Do You Know?

“…to you, my dear child whom I love,
grace, mercy, and peace…”

From 2 Timothy 1:2

Our kids gifted my husband and me with a virtual photo album. This wonder of modern technology looks like an empty tabletop picture frame. However, when we plug it in, its black screen comes to life to feature an ongoing slideshow of photos featuring my favorite people in this world…

Our middle granddaughter’s birthday recent birthday gave me reason to sit and enjoy that frame-full of family. Our granddaughters are now thirteen, twelve and nine years of age. Our older grandson is five and his little brother is two. How did this happen? It wasn’t all that long ago that I held my older son in my arms. It wasn’t all that long ago that I held my younger son in my arms. How is it that they have wives and children of their own? This musing fills me with joy because my sons’ evolution into dads resulted in my own evolution into a grandma!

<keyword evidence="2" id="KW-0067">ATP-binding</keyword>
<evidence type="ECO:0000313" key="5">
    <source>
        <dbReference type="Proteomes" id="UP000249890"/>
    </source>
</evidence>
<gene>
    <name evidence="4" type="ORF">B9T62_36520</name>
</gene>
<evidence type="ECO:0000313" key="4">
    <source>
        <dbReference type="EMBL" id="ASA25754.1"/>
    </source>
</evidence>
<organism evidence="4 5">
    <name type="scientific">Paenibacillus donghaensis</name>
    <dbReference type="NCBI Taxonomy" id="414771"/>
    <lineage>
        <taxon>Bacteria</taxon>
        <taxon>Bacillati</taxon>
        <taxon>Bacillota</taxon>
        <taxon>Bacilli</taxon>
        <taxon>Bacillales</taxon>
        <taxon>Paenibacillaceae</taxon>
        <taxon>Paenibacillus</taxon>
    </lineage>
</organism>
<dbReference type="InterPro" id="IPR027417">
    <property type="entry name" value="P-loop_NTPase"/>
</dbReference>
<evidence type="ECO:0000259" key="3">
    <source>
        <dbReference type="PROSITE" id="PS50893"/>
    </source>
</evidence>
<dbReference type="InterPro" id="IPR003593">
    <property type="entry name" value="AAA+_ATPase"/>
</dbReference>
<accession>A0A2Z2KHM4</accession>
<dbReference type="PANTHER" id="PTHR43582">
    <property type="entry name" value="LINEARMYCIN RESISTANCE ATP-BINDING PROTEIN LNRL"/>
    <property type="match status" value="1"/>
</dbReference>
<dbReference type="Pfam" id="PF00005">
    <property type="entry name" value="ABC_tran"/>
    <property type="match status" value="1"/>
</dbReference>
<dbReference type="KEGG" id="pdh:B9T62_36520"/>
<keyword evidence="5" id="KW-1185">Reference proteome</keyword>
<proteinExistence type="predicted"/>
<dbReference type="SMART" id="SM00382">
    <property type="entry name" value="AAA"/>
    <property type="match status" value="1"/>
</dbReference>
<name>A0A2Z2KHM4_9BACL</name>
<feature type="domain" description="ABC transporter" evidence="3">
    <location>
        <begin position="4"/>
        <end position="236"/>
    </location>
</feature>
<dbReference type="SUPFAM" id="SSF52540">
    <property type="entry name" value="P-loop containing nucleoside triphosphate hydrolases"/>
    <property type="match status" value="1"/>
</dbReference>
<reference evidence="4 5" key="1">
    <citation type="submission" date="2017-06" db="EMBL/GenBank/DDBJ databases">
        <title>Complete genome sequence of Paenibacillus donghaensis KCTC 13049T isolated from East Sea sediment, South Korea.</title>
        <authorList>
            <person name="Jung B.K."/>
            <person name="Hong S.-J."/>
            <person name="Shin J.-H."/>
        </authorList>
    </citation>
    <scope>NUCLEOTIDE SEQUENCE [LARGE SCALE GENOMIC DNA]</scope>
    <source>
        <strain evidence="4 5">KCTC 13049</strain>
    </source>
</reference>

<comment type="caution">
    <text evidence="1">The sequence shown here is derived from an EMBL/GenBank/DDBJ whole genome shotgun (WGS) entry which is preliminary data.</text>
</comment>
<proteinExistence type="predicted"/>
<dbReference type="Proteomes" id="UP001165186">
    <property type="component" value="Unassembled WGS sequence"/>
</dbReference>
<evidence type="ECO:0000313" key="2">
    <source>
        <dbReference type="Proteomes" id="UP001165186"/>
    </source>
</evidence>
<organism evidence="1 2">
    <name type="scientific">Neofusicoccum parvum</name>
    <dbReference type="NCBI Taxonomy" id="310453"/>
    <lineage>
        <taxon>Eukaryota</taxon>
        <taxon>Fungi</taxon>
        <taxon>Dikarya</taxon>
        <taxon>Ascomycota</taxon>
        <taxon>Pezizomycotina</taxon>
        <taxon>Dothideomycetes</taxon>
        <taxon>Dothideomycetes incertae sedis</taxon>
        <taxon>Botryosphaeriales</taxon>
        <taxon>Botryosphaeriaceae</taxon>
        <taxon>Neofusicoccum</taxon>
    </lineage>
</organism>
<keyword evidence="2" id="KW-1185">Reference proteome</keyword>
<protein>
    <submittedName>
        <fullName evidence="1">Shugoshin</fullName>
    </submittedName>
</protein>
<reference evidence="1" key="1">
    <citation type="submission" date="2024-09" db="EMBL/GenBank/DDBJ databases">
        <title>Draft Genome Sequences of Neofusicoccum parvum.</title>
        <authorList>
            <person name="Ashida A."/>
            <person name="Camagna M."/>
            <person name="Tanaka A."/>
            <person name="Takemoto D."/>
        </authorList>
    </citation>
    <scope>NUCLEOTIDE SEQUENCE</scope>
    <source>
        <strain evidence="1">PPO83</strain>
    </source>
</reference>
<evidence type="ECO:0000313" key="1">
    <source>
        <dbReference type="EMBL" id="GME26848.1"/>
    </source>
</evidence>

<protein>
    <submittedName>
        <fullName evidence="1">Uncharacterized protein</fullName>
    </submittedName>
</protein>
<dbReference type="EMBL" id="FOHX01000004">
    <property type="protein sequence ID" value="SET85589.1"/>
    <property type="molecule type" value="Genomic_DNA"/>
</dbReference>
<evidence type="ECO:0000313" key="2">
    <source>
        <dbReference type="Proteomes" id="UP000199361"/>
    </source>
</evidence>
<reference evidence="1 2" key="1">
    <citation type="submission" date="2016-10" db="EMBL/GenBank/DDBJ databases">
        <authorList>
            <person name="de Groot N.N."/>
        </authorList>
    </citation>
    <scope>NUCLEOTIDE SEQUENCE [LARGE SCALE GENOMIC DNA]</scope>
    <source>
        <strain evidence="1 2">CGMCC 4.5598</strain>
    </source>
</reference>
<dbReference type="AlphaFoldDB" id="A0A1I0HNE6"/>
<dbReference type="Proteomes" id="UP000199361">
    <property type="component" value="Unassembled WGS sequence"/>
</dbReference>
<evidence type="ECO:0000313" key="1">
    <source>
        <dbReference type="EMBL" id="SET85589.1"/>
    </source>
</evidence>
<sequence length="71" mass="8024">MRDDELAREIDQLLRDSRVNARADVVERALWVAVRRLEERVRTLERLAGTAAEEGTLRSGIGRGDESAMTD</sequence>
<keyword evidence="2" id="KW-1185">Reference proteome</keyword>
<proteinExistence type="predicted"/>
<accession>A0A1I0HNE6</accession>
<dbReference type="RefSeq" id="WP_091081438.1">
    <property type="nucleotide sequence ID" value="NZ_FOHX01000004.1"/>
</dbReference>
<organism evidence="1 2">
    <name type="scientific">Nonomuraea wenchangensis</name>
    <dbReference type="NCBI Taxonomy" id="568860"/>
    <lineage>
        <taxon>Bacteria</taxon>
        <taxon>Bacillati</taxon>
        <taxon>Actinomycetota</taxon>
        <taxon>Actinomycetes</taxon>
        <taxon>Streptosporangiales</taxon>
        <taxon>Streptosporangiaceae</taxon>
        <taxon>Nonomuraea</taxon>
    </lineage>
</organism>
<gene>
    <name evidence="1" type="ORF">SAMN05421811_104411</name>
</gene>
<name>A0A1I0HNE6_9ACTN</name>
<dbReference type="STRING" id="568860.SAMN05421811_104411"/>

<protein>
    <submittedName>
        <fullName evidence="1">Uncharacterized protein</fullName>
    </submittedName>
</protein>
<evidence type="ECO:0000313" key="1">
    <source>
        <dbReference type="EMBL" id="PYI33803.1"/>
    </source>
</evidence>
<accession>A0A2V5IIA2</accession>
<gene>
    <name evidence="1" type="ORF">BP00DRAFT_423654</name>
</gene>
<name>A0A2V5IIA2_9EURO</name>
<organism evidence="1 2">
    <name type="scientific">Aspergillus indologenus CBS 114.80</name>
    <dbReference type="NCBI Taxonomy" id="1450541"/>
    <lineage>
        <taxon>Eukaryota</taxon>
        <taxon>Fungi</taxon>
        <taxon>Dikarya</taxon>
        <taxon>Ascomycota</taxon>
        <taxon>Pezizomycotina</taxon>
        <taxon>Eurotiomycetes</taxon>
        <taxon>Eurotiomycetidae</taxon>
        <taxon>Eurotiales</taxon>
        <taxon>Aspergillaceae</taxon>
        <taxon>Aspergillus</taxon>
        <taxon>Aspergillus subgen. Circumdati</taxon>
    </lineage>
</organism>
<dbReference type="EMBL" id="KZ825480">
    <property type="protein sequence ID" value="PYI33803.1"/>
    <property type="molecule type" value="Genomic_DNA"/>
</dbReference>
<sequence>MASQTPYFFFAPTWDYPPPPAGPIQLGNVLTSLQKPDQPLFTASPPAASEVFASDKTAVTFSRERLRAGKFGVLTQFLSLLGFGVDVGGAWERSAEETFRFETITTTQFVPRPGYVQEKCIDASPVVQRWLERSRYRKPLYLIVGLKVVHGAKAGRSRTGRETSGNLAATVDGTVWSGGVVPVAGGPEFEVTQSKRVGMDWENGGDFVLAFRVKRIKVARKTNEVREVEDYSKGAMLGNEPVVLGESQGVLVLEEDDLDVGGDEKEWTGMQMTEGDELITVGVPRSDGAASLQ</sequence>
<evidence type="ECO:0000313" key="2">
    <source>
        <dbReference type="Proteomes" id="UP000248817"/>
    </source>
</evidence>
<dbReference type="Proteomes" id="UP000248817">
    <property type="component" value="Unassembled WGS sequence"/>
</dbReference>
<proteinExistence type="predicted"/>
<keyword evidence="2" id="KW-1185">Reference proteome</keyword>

My most precious treasure is quality time with my sons, their wonderful wives and my grandchildren. I often wonder if they realize just how special they are to me. Though I try to express these sentiments in a variety of ways, I wonder if I’ve been successful. The best job I’ve ever had is my job as a mom. The next best job is being Grandma. I hope that I’m a good mother-in-law. (I do work hard at this!) Still, I wonder. Does my family know how much I love them? Just in case… I love you all! (This includes you, dear husband!) I love you all very much!